He spoke in a debate started by Independent crossbencher and Christian Baroness Cox, who said her aim was to tackle the "suffering of women oppressed" by religiously linked gender discrimination.
She also spoke out against a "rapidly developing alternative quasi-legal system which undermines the fundamental principle of one law for all".
Lord Carey warned that Sharia law was being used by extremist Muslims to intimidate and threaten women.
Speaking in the House of Lords he said: "Whenever a minority of Sharia courts exist to trump civil law we must correct abuses and do this by strengthening existing laws to ensure Muslim women have the same rights as men."
He warned that the traditions of new citizens to the UK "may collide sharply with the resident nation and raise questions about compatibility".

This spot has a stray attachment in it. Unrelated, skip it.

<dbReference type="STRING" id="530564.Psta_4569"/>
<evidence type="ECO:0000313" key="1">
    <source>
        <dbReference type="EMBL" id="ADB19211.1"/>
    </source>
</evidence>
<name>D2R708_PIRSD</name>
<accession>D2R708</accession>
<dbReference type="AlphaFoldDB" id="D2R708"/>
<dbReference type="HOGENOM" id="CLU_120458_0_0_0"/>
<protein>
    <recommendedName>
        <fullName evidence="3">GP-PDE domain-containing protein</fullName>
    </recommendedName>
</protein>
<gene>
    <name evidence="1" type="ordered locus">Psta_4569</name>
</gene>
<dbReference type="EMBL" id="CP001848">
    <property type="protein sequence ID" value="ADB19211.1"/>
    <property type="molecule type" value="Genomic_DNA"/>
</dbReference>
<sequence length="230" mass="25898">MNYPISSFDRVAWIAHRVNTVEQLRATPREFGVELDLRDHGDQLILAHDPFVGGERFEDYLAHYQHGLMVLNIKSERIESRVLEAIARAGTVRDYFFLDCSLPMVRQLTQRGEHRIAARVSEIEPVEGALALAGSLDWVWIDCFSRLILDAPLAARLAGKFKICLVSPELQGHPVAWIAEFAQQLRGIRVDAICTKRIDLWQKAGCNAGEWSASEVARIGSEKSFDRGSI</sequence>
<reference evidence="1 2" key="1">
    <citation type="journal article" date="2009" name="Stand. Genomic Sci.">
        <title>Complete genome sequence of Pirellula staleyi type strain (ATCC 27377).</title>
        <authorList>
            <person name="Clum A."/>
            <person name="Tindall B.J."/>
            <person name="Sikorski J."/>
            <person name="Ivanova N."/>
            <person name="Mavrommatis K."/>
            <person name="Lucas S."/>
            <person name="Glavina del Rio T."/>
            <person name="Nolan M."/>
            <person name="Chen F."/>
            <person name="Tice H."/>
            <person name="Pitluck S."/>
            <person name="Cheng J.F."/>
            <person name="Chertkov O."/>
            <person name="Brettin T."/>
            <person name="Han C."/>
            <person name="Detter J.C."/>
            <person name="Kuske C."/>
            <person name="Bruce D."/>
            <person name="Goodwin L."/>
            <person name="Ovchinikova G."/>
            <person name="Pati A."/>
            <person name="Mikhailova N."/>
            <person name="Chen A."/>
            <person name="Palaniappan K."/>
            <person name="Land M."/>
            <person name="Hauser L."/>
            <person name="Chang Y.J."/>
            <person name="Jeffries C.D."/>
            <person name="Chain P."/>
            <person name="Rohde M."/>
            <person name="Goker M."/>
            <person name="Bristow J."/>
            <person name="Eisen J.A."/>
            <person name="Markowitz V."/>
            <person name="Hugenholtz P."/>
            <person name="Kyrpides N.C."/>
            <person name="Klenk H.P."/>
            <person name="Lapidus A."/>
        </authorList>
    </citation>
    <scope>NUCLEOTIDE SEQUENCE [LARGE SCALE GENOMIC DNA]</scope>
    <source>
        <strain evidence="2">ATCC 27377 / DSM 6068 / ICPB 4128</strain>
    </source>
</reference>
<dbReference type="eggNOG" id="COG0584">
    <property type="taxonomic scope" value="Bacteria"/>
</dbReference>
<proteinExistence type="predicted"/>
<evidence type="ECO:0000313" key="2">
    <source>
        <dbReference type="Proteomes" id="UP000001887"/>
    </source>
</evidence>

Such was the case with "marital relationships when they appear before Sharia courts", Lord Carey said.
Muslim women "trapped in bad marriages with intimidation and threats whenever they tried to free themselves" must be able to rely on Parliament to "rescue" them.
Sharia courts, or councils, settle disputes over issues like marriage using Islamic law.
Several previous attempts by Lady Cox to change the law in this area have failed due to lack of Parliamentary time and government support.
The Bill was given an unopposed second reading but stands little chance of becoming law without Government support.